Stories from the NFCCA Newsletter, the “Northwood News”

Northwood News ♦ December 2020

Nurturing Nature

The Rise of the Suburban Coyote

By Jennifer McGuire Cox

The increased presence of coyotes over the last several years has generated some alarm within local suburban communities.  Historically a species of the western United States, they have gradually expanded their range to the east coast as competing predators, such as wolves, have been eliminated from the ecosystem.  First spotted in Maryland in 1972 in the areas of Frederick, Cecil, and Washington counties, coyotes have since expanded their range statewide.

Coyotes have been present in Montgomery County since the late 1980s and sightings were relatively low through the 1990s.  In the last ten years or so, the number of sightings has increased dramatically, indicating that coyotes are now established in the area.  Coyotes are rumored to now be found in Wheaton Regional Park and even perhaps the Northwest Branch.

The introduction of coyotes has led to negative effects on native animal populations.  The red fox, especially, has suffered declines in population and has been forced to less desirable habitats as a result of the much bigger coyote.  Impacts, although smaller, are also anticipated for other local predators, including the gray fox and bobcat.

Coyotes are true generalists and can thrive in a variety of different conditions and terrains, including forests, wetlands, open fields, and the greenways and lawns that surround, or are in, many suburban environments.

How do you tell though if you’ve spotted a coyote, and if one might be frequenting your yard?

Coyote Versus Fox

Coyotes and foxes are similar in that they both are in the Canidae, or canine family, the same family that includes domestic dogs.  While the two are generally nocturnal (active at night), they can sometimes be seen during twilight hours as well.  As a result of broad physical similarities and active hours, coyotes and foxes are often mistaken for one another.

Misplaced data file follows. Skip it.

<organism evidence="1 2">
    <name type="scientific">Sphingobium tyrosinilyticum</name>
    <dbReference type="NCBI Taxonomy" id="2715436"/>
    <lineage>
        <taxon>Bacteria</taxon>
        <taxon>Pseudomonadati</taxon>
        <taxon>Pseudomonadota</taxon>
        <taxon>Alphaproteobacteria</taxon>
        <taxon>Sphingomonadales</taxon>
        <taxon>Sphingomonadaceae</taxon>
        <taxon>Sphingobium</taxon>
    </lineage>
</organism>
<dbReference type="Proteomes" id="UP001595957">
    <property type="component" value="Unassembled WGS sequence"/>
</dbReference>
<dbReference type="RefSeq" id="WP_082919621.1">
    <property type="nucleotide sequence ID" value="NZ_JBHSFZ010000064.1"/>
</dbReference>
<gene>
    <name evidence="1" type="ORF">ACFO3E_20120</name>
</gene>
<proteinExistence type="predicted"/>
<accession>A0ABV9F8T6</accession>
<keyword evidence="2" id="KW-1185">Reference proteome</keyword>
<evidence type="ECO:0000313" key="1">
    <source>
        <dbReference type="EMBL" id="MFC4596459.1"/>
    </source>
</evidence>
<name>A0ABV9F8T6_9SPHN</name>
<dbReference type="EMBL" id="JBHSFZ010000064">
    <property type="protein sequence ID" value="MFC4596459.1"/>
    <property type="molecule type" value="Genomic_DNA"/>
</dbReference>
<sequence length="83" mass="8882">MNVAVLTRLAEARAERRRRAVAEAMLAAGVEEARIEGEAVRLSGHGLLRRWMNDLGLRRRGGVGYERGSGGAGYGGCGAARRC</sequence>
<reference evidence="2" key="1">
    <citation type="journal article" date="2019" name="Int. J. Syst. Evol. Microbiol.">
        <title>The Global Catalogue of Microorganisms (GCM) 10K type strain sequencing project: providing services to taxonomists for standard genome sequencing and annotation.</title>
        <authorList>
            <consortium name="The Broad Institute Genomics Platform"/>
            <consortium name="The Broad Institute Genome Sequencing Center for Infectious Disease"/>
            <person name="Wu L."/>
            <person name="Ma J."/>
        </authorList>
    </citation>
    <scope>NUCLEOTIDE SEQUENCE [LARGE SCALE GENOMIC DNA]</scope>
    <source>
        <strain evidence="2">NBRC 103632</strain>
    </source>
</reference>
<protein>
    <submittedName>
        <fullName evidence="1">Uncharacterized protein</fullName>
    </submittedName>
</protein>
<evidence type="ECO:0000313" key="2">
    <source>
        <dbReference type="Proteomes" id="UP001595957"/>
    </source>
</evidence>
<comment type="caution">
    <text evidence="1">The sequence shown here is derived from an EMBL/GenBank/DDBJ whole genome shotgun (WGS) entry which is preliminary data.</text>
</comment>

Red Fox
The most common of the two that you’ll likely see in your yard is the red fox (Vulpes vulpes).  Found across much of North America, the red fox is a very adaptable animal, having easily moved into the suburban environment.  Common characteristics include rusty red sides and back, black ears, black lower legs (as though they’ve wearing dark stockings), and a long tail with a white tip.  Their length, without tail, is about 18–35 inches.

While there are gray foxes (Urocyon cinereoargenteus), they tend to be shier, sticking to their forest habitat, and are rarely seen.  Roughly the same size as red foxes, common characteristics include a peppery gray back that can be red around the legs and head, no black lower “stockings,” a black stripe that runs along the length of the tail, and a black tip to the tail.  They are also the only canine in our area that can climb trees!

Coyotes (Canis latrans), on the other hand, are much larger than red and gray foxes, with an overall heavy-looking build and length that can exceed 60 inches.  Their color can vary but is usually gray to cinnamon gray, with long legs, and a tail shorter than a fox’s with a dark tip that tends to hang down when it runs.  Some say they can resemble a German shepherd dog.

Should I Be Worried?

While the population, and range, of coyotes is expected to continue to grow, there is little cause for alarm to people.  Coyotes are rarely seen and will likely continue to roam unnoticed by residents as they have for years.  Despite their larger size, a coyote’s natural reaction to humans is to run away.

Gray Fox

Those that do not shy away have grown accustomed to humans, often as a result of being fed by them.  It’s never a good idea to feed, pet, or otherwise care for a wild animal.  In that case, “hazing” can be used to rehabituate an animal to fear humans, such as waving your arms, using noisemakers, and spraying them with water.  Coyote attacks on humans are quite rare.

While there have been stories about coyotes attacking pets left unattended at night, statistics are hard to pin down.  It can be hard to prove a coyote attack occurred based on just injuries alone.  Coyotes are omnivores, eating a mixture of plants and animals.  Their preferred diet includes rodents, including squirrels, rabbits, insects, birds, deer, snakes, berries, and even roadkill, not your pets.  If you’ve seen a coyote in your yard, make sure all left-out food, including in your trash, is safely secured, as that is a main attractor.

Tips for Avoiding Conflict with Coyotes

[Jennifer McGuire Cox is a naturalist at Brookside Nature Center and Maydale Conservation Park. She is also a certified Maryland Master Naturalist; she lives on Belton Road.]   ■

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